Day 15

The Parable of the Eagles

from the Ezekiel: Come to Life (Lent 2022) reading plan

Ezekiel 17:1-24, Matthew 11:20-30, Matthew 13:24-30

BY Seana Scott

My husband insisted we live in student housing during graduate school. I envisioned myself squeezed in a one-bedroom with a growing family, schlepping milk gallons from the parking lot with a cranky toddler, trading our fenced back yard for a common area. Nope. I was not happy about living in a too-tight-for-my-comfort community. 

So, I understand slightly the rebellion in Zedekiah’s heart in Ezekiel 17. The king of Babylon strategically ruled. He exported Judah’s top leadership and priests to Babylon (Ezekiel 17:4), and installed a puppet king, Zedekiah, to oversee the land. He also left some people to live in humble peace and thrive like seeds planted in a fertile field by abundant water (v.5). The vine (Israel) turned its branches toward Babylon (the earthly ruler) and started flourishing (vv.6,8). 

But Zedekiah wanted to rule on his own terms. So instead of learning to thrive in the boundaries and position established by God through the Babylonian king (Ezekiel 17:19,24), Zedekiah reached out to the Egyptians to support him in a revolt (Ezekiel 17:7,15). 

But what Zedekiah failed to realize was God orchestrated the humiliation of Judah for their rebellion in the first place. The deportations of Judah to Babylon were God’s judgment for their idolatrous ways. God is the One who exalts and the One who humbles (Matthew 11:23). God is the One who causes green trees to wither, and withered trees thrive (Ezekiel 17:24). How would Zedekiah’s rebellion to break the covenant between the nations turn out any differently?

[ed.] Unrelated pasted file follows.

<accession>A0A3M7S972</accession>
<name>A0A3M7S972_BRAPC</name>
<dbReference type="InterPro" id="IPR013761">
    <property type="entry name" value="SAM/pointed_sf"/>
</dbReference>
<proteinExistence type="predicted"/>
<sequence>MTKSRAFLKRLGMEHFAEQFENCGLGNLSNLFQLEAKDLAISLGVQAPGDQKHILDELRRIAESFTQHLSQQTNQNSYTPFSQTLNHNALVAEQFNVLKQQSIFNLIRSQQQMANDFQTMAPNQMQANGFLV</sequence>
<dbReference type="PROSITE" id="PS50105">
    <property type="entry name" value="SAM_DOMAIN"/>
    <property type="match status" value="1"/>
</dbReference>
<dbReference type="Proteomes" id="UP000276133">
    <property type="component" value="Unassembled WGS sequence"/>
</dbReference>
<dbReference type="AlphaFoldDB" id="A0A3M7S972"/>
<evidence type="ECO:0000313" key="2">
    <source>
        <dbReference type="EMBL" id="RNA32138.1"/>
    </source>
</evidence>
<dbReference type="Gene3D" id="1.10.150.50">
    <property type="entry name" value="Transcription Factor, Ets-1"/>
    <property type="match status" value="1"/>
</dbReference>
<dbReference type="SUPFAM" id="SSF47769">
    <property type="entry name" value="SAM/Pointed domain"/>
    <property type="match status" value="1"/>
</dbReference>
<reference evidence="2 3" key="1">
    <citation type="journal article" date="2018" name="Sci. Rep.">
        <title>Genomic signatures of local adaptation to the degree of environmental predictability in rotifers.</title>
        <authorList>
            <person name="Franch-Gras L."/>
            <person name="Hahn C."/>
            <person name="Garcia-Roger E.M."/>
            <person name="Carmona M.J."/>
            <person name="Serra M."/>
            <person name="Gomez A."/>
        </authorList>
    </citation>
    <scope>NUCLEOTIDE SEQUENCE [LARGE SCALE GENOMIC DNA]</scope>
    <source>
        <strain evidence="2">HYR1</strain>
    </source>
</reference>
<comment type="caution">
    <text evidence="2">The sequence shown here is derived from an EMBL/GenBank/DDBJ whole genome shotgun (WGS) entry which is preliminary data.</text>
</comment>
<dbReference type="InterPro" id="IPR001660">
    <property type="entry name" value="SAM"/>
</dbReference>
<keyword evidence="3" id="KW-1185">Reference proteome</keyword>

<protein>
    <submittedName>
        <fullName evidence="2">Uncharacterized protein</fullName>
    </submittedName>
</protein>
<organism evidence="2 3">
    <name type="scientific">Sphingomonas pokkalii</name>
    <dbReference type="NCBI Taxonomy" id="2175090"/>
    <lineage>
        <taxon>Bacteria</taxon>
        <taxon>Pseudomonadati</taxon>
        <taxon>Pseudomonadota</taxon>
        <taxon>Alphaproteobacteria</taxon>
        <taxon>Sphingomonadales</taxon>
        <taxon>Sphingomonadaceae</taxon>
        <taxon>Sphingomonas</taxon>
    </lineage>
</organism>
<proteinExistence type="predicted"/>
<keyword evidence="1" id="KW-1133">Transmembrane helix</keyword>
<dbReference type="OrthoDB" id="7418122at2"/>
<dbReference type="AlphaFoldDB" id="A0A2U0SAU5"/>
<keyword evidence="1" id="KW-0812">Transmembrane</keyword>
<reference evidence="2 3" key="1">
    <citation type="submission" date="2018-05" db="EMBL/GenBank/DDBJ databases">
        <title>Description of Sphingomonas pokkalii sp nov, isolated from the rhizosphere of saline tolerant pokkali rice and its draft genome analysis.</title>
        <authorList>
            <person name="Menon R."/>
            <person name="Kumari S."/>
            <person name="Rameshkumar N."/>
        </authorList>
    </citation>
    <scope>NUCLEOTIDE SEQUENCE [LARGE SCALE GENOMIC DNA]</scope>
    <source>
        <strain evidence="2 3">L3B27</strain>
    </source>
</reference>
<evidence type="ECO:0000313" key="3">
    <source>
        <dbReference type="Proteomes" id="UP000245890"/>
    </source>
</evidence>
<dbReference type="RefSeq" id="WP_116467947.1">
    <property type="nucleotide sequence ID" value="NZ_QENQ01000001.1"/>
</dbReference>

It didn’t. 

When a treaty was enacted between two nations, it was signed under oath to the respective deities. So, if someone broke the treaty, they also violated their commitment to their own god(s). Zedekiah broke the treaty with Babylon, so he also invited the retribution of the Lord. God took Zedekiah to Babylon and exacted judgment on him for the betrayal (v.20). 

But God is not done with Israel or the nations at this point. Ezekiel also prophesied that one day, there will be a planting by the Lord on Israel’s high mountains (vv.22–24)—the Messianic rule of Israel. 

We can take heed from the imagery God gifted Ezekiel. When we bend our hearts toward rebellion—our way, our will, our strength—we begin to wither like the vine (v.10). But when we bend our hearts toward the Lord, He provides us the sustenance we need to flourish—His way, His will, His strength—even among the tares that grow up around us (Matthew 13:24–30).

My family moved into the teeny apartment, and it turned into a bountiful planting by God. My neighbors from all around the world became extended family. Our children grew up together for a short while. And now we have loved ones all throughout the world. It was hard—and good.

Post Comments (67)

67 thoughts on "The Parable of the Eagles"

  1. Heidi Weimer says:

    “It was hard – and good.”
    This is so important. These two do not contradict each other. I just had a baby a week ago so I am in the middle of learning this lesson.

  2. Heidi Weimer says:

    “It was hard – and good.”

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